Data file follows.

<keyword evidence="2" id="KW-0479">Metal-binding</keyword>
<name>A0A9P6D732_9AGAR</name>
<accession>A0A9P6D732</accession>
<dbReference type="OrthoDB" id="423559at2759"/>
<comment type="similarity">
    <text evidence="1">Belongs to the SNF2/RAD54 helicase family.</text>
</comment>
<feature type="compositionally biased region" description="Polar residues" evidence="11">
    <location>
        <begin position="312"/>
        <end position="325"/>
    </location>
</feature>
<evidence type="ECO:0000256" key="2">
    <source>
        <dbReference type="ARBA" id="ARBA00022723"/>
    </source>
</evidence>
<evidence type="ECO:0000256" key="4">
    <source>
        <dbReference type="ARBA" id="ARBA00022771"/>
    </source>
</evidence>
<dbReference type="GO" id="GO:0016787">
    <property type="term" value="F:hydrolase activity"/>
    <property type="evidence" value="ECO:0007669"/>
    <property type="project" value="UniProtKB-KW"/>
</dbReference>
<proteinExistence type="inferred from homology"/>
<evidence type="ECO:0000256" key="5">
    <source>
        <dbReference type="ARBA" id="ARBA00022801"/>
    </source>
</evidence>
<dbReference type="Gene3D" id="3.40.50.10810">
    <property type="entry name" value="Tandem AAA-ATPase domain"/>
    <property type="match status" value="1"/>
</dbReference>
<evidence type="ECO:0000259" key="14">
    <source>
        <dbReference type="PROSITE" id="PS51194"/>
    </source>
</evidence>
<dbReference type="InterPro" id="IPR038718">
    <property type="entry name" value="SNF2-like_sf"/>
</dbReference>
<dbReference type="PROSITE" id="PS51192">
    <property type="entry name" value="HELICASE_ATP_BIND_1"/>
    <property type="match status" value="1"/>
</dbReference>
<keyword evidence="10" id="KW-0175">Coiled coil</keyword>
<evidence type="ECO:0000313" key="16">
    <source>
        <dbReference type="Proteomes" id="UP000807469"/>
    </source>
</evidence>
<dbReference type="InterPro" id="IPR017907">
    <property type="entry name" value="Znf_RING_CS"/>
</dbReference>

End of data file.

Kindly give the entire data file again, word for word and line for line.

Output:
<keyword evidence="2" id="KW-0479">Metal-binding</keyword>
<name>A0A9P6D732_9AGAR</name>
<accession>A0A9P6D732</accession>
<dbReference type="OrthoDB" id="423559at2759"/>
<comment type="similarity">
    <text evidence="1">Belongs to the SNF2/RAD54 helicase family.</text>
</comment>
<feature type="compositionally biased region" description="Polar residues" evidence="11">
    <location>
        <begin position="312"/>
        <end position="325"/>
    </location>
</feature>
<evidence type="ECO:0000256" key="2">
    <source>
        <dbReference type="ARBA" id="ARBA00022723"/>
    </source>
</evidence>
<evidence type="ECO:0000256" key="4">
    <source>
        <dbReference type="ARBA" id="ARBA00022771"/>
    </source>
</evidence>
<dbReference type="GO" id="GO:0016787">
    <property type="term" value="F:hydrolase activity"/>
    <property type="evidence" value="ECO:0007669"/>
    <property type="project" value="UniProtKB-KW"/>
</dbReference>
<proteinExistence type="inferred from homology"/>
<evidence type="ECO:0000256" key="5">
    <source>
        <dbReference type="ARBA" id="ARBA00022801"/>
    </source>
</evidence>
<dbReference type="Gene3D" id="3.40.50.10810">
    <property type="entry name" value="Tandem AAA-ATPase domain"/>
    <property type="match status" value="1"/>
</dbReference>
<evidence type="ECO:0000259" key="14">
    <source>
        <dbReference type="PROSITE" id="PS51194"/>
    </source>
</evidence>
<dbReference type="InterPro" id="IPR038718">
    <property type="entry name" value="SNF2-like_sf"/>
</dbReference>
<dbReference type="PROSITE" id="PS51192">
    <property type="entry name" value="HELICASE_ATP_BIND_1"/>
    <property type="match status" value="1"/>
</dbReference>
<keyword evidence="10" id="KW-0175">Coiled coil</keyword>
<evidence type="ECO:0000313" key="16">
    <source>
        <dbReference type="Proteomes" id="UP000807469"/>
    </source>
</evidence>
<dbReference type="InterPro" id="IPR017907">
    <property type="entry name" value="Znf_RING_CS"/>
</dbReference>